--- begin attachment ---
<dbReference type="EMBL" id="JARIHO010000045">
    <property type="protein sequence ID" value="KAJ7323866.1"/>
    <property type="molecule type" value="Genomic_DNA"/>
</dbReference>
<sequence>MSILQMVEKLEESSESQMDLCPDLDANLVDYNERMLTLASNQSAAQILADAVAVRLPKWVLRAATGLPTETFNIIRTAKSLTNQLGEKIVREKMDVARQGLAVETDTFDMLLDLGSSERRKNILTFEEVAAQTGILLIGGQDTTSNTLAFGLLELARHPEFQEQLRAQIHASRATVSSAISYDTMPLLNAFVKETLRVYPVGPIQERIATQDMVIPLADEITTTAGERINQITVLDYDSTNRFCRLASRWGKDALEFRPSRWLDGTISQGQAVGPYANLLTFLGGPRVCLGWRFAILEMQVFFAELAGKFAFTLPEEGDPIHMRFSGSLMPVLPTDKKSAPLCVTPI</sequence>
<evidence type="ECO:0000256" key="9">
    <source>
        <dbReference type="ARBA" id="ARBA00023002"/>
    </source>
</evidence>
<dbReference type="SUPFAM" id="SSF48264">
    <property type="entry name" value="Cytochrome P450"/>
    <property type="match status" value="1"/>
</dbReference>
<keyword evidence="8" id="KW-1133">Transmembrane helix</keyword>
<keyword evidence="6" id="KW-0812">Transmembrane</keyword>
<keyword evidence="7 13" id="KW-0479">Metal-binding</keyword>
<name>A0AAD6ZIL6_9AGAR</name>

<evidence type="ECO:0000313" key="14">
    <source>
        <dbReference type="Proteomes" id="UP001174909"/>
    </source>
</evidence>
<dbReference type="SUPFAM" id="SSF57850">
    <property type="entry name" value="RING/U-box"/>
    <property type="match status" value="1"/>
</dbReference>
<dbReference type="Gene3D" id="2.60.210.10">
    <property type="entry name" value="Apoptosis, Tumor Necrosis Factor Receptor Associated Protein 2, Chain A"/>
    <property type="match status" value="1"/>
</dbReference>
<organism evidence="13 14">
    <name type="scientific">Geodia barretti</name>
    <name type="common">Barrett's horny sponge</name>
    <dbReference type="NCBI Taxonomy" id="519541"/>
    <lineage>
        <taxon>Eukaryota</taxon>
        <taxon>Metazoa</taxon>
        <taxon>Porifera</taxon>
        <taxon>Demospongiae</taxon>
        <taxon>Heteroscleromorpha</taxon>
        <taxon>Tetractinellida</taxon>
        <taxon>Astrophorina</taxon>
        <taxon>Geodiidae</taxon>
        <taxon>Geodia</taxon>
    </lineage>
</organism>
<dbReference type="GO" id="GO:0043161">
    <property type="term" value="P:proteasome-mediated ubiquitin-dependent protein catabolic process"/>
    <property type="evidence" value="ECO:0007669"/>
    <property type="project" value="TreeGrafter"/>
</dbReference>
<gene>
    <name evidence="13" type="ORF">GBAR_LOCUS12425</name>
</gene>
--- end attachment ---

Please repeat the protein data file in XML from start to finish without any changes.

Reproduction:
<dbReference type="EMBL" id="JARIHO010000045">
    <property type="protein sequence ID" value="KAJ7323866.1"/>
    <property type="molecule type" value="Genomic_DNA"/>
</dbReference>
<sequence>MSILQMVEKLEESSESQMDLCPDLDANLVDYNERMLTLASNQSAAQILADAVAVRLPKWVLRAATGLPTETFNIIRTAKSLTNQLGEKIVREKMDVARQGLAVETDTFDMLLDLGSSERRKNILTFEEVAAQTGILLIGGQDTTSNTLAFGLLELARHPEFQEQLRAQIHASRATVSSAISYDTMPLLNAFVKETLRVYPVGPIQERIATQDMVIPLADEITTTAGERINQITVLDYDSTNRFCRLASRWGKDALEFRPSRWLDGTISQGQAVGPYANLLTFLGGPRVCLGWRFAILEMQVFFAELAGKFAFTLPEEGDPIHMRFSGSLMPVLPTDKKSAPLCVTPI</sequence>
<evidence type="ECO:0000256" key="9">
    <source>
        <dbReference type="ARBA" id="ARBA00023002"/>
    </source>
</evidence>
<dbReference type="SUPFAM" id="SSF48264">
    <property type="entry name" value="Cytochrome P450"/>
    <property type="match status" value="1"/>
</dbReference>
<keyword evidence="8" id="KW-1133">Transmembrane helix</keyword>
<keyword evidence="6" id="KW-0812">Transmembrane</keyword>
<keyword evidence="7 13" id="KW-0479">Metal-binding</keyword>
<name>A0AAD6ZIL6_9AGAR</name>

<evidence type="ECO:0000313" key="14">
    <source>
        <dbReference type="Proteomes" id="UP001174909"/>
    </source>
</evidence>
<dbReference type="SUPFAM" id="SSF57850">
    <property type="entry name" value="RING/U-box"/>
    <property type="match status" value="1"/>
</dbReference>
<dbReference type="Gene3D" id="2.60.210.10">
    <property type="entry name" value="Apoptosis, Tumor Necrosis Factor Receptor Associated Protein 2, Chain A"/>
    <property type="match status" value="1"/>
</dbReference>
<organism evidence="13 14">
    <name type="scientific">Geodia barretti</name>
    <name type="common">Barrett's horny sponge</name>
    <dbReference type="NCBI Taxonomy" id="519541"/>
    <lineage>
        <taxon>Eukaryota</taxon>
        <taxon>Metazoa</taxon>
        <taxon>Porifera</taxon>
        <taxon>Demospongiae</taxon>
        <taxon>Heteroscleromorpha</taxon>
        <taxon>Tetractinellida</taxon>
        <taxon>Astrophorina</taxon>
        <taxon>Geodiidae</taxon>
        <taxon>Geodia</taxon>
    </lineage>
</organism>
<dbReference type="GO" id="GO:0043161">
    <property type="term" value="P:proteasome-mediated ubiquitin-dependent protein catabolic process"/>
    <property type="evidence" value="ECO:0007669"/>
    <property type="project" value="TreeGrafter"/>
</dbReference>
<gene>
    <name evidence="13" type="ORF">GBAR_LOCUS12425</name>
</gene>